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Request by Nick Kalis May 2015: I am building a model of the Oahu Sugar Company's railroad as it operated during WWII - I would appreciate hearing from anyone familiar with the operations and structures related to the railroad as it operated around the freight house, the rail yard, the bridges, etc. Even if your information is about structures and operations preceding or following WWII, it would be useful to me. I may be reached at

To see a large aerial photo of Oahu Sugar Company taken in 1966, click here.

To read about R.H. Lodge, Division Overser of Oahu Sugar Company, who tells his story of December 7, 1941, click here.

Oahu Sugar Co, Waipahu, Hawaii 1995When Captain James Cook discovered the Hawaiian Islands in 1778, sugar cane was already established. Hedge rows of sugar canes surrounded many of the thatched huts of the natives. It wasn't until 1835 that the first successful sugar plantation was established at Koloa, Kauai. This is the community where Jack's Janssen grandparents families started their careers in the sugar business in the 1860's. Actually, the Janssens went to Koloa, and the Webers to Pokaki plantation at Kapaia (owned by Hans L'Orange Sr.). For many decades, sugar was king in Hawaii, but in the year 2000, it has all but disappeared.

Jack Vorfeld at Oahu Sugar Company, Christmas holiday 1994-1995Following is some Waipahu, Hawaii Oahu Sugar Company history recounted by Jack Vorfeld, shown on a visit to OSCO Winter 1994-1995. For many years Oahu Sugar Company was the leading producer of sugar cane on Oahu. Its history is ripe with memories. Generations of residents knew no other life than plantation life. The final day of operation was April 8, 1995. The dismantling of this landmark was completed in 1999.

To see a large aerial photo of Oahu Sugar Company taken in 1966, click here.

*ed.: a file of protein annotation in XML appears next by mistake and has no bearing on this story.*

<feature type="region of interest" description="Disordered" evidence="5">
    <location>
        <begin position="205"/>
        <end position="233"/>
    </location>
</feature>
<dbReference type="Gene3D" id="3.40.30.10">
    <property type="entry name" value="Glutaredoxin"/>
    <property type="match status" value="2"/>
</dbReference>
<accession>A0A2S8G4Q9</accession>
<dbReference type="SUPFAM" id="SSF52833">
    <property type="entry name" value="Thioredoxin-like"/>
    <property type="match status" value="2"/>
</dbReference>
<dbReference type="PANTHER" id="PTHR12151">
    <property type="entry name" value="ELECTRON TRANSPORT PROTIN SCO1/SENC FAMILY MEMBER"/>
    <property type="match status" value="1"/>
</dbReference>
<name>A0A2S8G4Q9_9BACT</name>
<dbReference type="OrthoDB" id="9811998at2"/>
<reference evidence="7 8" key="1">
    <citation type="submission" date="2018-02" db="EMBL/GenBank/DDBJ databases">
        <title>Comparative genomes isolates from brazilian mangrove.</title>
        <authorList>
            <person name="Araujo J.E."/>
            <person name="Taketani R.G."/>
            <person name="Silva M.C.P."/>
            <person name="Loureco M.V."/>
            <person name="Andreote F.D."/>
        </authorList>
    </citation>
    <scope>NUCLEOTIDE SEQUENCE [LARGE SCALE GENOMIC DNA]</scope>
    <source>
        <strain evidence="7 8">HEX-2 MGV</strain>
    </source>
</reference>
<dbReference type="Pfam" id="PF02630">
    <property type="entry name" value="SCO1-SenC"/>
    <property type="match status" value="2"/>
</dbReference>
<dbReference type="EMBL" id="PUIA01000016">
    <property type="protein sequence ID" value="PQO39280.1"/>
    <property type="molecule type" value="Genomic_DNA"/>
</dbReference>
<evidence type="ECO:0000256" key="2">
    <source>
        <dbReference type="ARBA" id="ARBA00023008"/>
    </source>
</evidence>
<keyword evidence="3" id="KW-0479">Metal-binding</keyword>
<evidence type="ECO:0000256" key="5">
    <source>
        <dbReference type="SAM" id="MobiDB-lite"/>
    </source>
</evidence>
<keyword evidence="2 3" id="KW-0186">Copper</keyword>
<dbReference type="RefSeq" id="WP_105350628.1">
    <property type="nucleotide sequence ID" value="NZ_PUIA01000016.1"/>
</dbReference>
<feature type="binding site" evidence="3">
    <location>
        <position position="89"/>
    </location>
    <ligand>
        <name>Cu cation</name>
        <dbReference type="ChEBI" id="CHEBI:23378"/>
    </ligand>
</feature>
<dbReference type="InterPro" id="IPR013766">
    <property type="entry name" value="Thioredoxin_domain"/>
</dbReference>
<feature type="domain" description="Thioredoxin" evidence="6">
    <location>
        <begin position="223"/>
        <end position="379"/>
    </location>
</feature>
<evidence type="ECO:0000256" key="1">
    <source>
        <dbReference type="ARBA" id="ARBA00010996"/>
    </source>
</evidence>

1999.   Built in 1898, Oahu Sugar Company operated until 1995. Amfac/JMB Hawaii will donate the land underneath the 170-foot high smokestack, which will be retained, along with a laboratory and generator buildings. These will be part of a proposed plantation museum. The next step is to get the smokestack and mill buildings listed with the state and national register of Historic Places. The community leaders will then have to raise funds.

In 1996 Amfac/JMP Hawaii sold two acres to the YMCA of Honolulu for $800,000. The YMCA since invested nearly $500,000 in renovations to the facility ... improvement of the park area behind the ourfield of the Hans L'Orange Ballpark is nearly completed.

The smokestack was one of two that operated at OSCO, and was originally 225 feet high. They demolished the other in the early 1970's, while Jack was still Factory Supt. Jack & Judy have a small chunk of the rusty material mounted and framed.

February 3, 2000. According to the Honolulu Advertiser, the Leeward YMCA received a $1 million donation today, part of which will be used to preserve the old Waipahu sugar mill smokestack. The donation, from the Harry and Jeanette Weinberg Foundation, completes a campaign by the YMCA to pay for four acres of the old OSCO mill site along Waipahu Street, including the smokestack. Great move.

Photo orange hibiscus

Copyright Judy Vorfeld.
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